The RoverJune 21, 2014
After the success of his debut feature, Animal Kingdom (2010), David Michod should have been in a position to make any film he liked. One imagines promising scripts and stories piled high on his desk; offers and ideas arriving by post, phone and email. Or maybe not. The movie industry seems glamorous to outsiders but a film set is basically a workplace. For every idea that gets carried through to completion, hundreds are discarded. To find the perfect follow-up to a brilliant debut presents difficulties that should not be underestimated.
That second feature, The Rover, has arrived with a tremendous sense of anticipation. It takes time for that feeling to dissipate as the minutes tick by and another grim scenario, another post-apocalyptic cliché, is added to the pile. By the time the lights come on, one is looking for signs of life amid the wreckage. Whatever stories Michod had on his desk, instead, he decided to go with a half-baked idea he cooked up with his actor mate, Joel Edgerton. If they did their thinking over a beer they should have taken a sceptical look at the results in the morning.
The frustrating part of this enterprise is that Michod’s obvious talents as a director are undermined by the story and script. Assisted by Natasha Braier’s cinematography, he has made a film that is always visually engaging, whether we are viewing the desert landscape or a tense confrontation between characters. We are drawn in by the look of the film, but constantly expelled by the discontinuities of the narrative.
The story is set in the Australian outback, “ten years after the collapse”, whatever that means. Civilisation seems to have suffered some disastrous breakdown, with only a smattering of multi-cultural desperados living from hand to mouth in these barren regions. Yet there is still food and petrol to be had, so long as one pays with American dollars. Although these enclaves seem as lawless as any one-horse town in a spaghetti western, there are groups of uniformed soldiers who keep the peace. Are they employed by the government, or by the mining companies that still seem to be digging ore from the ground and packing it off on trains? Indeed, is there any government left?
From the beginning, the film feels like an uncomfortable mixture of Mad Max, Wake in Fright, and various other movies that have portrayed the Australian interior as a dark, violent place. The role of the existential anti-hero is played by Guy Pearce, as Eric – a grim-faced ex-farmer who has become the “rover” of the title.
When his car is stolen by a trio of hoodlums from outside a roadside café that seems more like an opium den, Eric sets off in pursuit. Failing in his first attempt, he finds himself hooked up with Rey (Robert Pattinson) the brother of one of the hoodlums, who is nursing a bullet wound to the mid-riff. For the rest of the film, Eric and Rey chase down the car thieves, sharing a few unpleasant, whiskery, sweaty adventures on the way.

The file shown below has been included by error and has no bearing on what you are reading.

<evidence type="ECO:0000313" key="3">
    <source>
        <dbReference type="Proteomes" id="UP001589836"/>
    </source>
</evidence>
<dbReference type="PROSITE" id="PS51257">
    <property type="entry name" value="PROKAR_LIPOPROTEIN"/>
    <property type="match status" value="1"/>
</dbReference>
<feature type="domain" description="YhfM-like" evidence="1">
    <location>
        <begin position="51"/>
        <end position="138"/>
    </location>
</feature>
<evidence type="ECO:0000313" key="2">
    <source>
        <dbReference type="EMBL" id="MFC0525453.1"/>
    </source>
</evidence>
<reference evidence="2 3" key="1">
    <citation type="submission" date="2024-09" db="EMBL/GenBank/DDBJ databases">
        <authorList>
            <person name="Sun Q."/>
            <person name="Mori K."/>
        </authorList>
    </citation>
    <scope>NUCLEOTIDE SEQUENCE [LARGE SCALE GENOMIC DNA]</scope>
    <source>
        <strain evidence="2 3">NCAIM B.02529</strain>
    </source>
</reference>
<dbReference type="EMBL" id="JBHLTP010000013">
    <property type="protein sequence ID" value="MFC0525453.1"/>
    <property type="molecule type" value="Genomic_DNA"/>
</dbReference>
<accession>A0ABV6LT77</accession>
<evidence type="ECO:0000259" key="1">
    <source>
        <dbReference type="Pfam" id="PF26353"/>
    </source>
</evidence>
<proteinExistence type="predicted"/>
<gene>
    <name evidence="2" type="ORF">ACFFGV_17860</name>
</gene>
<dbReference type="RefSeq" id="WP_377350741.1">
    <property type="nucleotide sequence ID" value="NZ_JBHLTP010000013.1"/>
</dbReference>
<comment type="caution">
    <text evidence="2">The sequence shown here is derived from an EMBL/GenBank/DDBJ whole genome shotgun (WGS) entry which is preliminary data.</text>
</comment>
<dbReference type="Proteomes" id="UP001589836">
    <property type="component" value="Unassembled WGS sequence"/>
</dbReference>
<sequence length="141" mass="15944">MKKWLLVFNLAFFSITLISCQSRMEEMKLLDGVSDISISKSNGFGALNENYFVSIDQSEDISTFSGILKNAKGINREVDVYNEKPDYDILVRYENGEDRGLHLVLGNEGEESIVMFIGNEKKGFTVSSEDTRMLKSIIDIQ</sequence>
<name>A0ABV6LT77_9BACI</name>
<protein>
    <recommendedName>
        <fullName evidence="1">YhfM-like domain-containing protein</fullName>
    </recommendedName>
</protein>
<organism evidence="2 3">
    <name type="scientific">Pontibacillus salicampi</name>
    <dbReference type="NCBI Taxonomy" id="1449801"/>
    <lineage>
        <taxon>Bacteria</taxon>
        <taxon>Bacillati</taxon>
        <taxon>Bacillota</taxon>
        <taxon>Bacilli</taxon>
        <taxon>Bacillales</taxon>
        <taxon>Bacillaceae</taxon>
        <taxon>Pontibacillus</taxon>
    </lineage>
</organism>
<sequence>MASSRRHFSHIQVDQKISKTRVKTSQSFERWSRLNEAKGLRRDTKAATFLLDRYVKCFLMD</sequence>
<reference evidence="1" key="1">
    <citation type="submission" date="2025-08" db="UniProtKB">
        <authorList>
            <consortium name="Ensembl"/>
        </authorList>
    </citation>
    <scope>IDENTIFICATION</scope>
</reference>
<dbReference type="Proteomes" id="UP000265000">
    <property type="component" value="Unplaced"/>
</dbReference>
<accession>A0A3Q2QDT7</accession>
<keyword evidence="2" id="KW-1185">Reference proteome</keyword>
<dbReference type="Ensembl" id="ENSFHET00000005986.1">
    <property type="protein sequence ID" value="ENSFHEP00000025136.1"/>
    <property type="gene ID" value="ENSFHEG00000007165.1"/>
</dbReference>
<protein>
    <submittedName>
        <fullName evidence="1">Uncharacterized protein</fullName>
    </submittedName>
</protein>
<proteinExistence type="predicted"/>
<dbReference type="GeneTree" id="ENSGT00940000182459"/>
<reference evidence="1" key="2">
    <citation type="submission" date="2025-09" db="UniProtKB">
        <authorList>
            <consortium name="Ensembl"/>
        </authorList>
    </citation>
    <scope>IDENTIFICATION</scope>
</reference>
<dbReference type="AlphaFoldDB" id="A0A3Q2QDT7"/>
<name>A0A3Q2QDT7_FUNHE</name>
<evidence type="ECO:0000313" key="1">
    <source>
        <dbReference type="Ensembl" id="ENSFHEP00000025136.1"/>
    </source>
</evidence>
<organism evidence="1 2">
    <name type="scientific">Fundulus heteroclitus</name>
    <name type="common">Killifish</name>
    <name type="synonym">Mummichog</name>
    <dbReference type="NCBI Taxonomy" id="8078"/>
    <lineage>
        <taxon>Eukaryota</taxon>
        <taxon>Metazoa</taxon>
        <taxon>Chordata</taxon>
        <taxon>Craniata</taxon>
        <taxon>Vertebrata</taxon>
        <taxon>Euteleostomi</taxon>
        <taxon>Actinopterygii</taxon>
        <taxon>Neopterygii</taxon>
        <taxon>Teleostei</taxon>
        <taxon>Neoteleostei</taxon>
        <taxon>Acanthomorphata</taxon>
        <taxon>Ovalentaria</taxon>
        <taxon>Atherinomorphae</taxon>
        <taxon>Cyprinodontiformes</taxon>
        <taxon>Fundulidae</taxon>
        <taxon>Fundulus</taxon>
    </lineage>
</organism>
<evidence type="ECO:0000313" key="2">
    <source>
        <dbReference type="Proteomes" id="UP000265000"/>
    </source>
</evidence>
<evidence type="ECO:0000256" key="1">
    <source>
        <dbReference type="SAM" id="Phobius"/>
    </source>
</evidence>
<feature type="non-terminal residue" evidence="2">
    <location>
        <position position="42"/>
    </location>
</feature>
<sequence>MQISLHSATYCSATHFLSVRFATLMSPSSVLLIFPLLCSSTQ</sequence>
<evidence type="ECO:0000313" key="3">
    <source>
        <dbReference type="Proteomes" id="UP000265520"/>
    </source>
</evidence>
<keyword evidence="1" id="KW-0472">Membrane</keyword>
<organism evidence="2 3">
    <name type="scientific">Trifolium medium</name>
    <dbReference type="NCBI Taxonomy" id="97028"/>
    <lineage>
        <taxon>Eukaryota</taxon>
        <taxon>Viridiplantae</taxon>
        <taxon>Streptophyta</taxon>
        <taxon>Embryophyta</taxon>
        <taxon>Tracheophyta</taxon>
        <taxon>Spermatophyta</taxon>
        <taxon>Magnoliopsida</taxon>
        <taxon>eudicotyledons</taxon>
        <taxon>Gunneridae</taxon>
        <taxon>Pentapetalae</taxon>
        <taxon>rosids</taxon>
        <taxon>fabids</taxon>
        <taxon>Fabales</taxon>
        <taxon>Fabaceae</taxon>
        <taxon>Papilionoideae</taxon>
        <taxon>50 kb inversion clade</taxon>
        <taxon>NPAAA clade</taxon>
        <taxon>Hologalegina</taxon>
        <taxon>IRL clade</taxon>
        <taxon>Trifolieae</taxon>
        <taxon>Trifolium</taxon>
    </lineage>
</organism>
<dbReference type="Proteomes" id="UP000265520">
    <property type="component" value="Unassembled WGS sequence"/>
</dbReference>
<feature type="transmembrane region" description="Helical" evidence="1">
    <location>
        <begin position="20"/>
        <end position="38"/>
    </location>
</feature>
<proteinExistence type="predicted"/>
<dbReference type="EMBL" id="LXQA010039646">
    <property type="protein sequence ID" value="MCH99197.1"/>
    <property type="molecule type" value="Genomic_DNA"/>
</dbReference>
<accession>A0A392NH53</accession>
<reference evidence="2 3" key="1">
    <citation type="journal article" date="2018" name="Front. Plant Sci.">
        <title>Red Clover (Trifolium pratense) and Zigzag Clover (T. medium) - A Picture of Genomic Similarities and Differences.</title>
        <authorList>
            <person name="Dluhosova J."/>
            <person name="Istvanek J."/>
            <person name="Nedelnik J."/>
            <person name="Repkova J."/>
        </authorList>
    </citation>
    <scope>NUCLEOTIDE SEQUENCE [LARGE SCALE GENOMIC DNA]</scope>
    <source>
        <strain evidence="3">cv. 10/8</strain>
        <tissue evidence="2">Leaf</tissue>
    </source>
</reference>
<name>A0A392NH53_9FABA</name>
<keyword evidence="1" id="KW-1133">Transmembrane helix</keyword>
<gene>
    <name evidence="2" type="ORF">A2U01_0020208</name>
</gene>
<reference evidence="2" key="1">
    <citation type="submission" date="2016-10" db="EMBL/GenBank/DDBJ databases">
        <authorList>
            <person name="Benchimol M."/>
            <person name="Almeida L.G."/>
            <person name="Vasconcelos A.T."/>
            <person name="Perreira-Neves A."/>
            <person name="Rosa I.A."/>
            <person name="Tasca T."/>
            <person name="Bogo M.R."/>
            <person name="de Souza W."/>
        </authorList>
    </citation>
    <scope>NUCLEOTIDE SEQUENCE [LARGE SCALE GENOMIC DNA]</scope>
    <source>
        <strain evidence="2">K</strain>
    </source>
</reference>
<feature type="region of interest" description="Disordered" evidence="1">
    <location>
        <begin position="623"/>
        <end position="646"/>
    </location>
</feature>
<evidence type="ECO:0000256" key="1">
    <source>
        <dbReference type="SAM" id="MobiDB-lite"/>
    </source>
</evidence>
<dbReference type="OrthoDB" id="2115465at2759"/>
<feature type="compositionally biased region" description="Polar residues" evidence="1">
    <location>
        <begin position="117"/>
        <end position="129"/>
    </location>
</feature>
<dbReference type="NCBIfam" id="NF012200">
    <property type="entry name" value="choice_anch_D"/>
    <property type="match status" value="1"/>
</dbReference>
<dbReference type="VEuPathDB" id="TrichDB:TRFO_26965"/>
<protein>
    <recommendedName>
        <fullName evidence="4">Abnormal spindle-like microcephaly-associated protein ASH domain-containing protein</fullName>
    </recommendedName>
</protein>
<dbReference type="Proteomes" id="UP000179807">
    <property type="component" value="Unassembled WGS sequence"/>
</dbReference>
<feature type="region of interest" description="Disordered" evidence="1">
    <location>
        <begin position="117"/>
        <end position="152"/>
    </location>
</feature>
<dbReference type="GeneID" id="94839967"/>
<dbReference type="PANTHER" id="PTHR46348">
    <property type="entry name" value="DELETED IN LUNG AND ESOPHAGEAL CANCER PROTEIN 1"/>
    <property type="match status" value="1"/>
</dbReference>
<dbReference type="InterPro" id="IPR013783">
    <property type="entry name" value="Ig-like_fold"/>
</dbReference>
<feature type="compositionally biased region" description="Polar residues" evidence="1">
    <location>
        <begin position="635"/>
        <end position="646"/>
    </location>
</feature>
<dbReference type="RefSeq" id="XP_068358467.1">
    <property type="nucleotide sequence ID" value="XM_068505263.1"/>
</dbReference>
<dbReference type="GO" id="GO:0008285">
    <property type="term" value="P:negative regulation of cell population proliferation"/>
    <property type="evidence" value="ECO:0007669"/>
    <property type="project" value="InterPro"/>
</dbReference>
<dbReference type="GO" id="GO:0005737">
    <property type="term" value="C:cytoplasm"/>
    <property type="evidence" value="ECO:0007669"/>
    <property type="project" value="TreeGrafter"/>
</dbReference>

There are several different genres scrambled into the mix: the road film, the buddy film, the lone avenger, and so on. It is also an aggressively masculine affair, with only two female roles, both brief and unconvincing. Behind everything lurks a vague political critique of a nation that has been swallowed up and destroyed by an all-powerful mining industry.
It’s hard to establish much momentum in a story set in a wasteland from which no escape is possible. Regardless of what happens, we will always be in the same place we were at the beginning. Michod’s surprise ending is barely more than a lame gag.
For a thin story there are far too many loose ends. We never learn what Rey and his brother, who both speak with broad American accents, were doing in Australia. We never find out anything specific about “the collapse”. It’s a mystery as to where anybody gets money in this world, ditto food and petrol.
Even if we assume that Rey is a simpleton, it seems absurd that he would identify with Eric’s cause so completely as to turn on his own brother and friends. It’s not easy to discern his motivations when Pattinson affects a hillbilly accent so thick it’s virtually incomprehensible. It sounds as if he has a mouth full of gravel and is forced to divert sounds through his nose.
Eric reveals enough about his past to expose himself as a damaged man – as if we hadn’t already guessed. Much of the damage seems to have been inflicted on his code of morality, as it’s never clear when he is going to blow someone away, or spare them, with tears in his eyes. The randomness of the violence has echoes of Quentin Tarantino or the Coen brothers, but the humour is missing. It’s a complaint that could be levelled against most new Australian films. If The Rover has any purpose, it may be to show us that unremitting bleakness doesn’t render a film deep and meaningful. It is merely an arty way of being shallow.
Directed by David Michod
Story by David Michod & Joel Edgerton
Starring Guy Pearce, Robert Pattinson, Scoot McNairy, David Field, Tawanda Manyimo, Dorothy Peeples
Australia/USA, rated MA15+, 102 mins
Published in the Australian Financial Review, Saturday 21 June, 2014.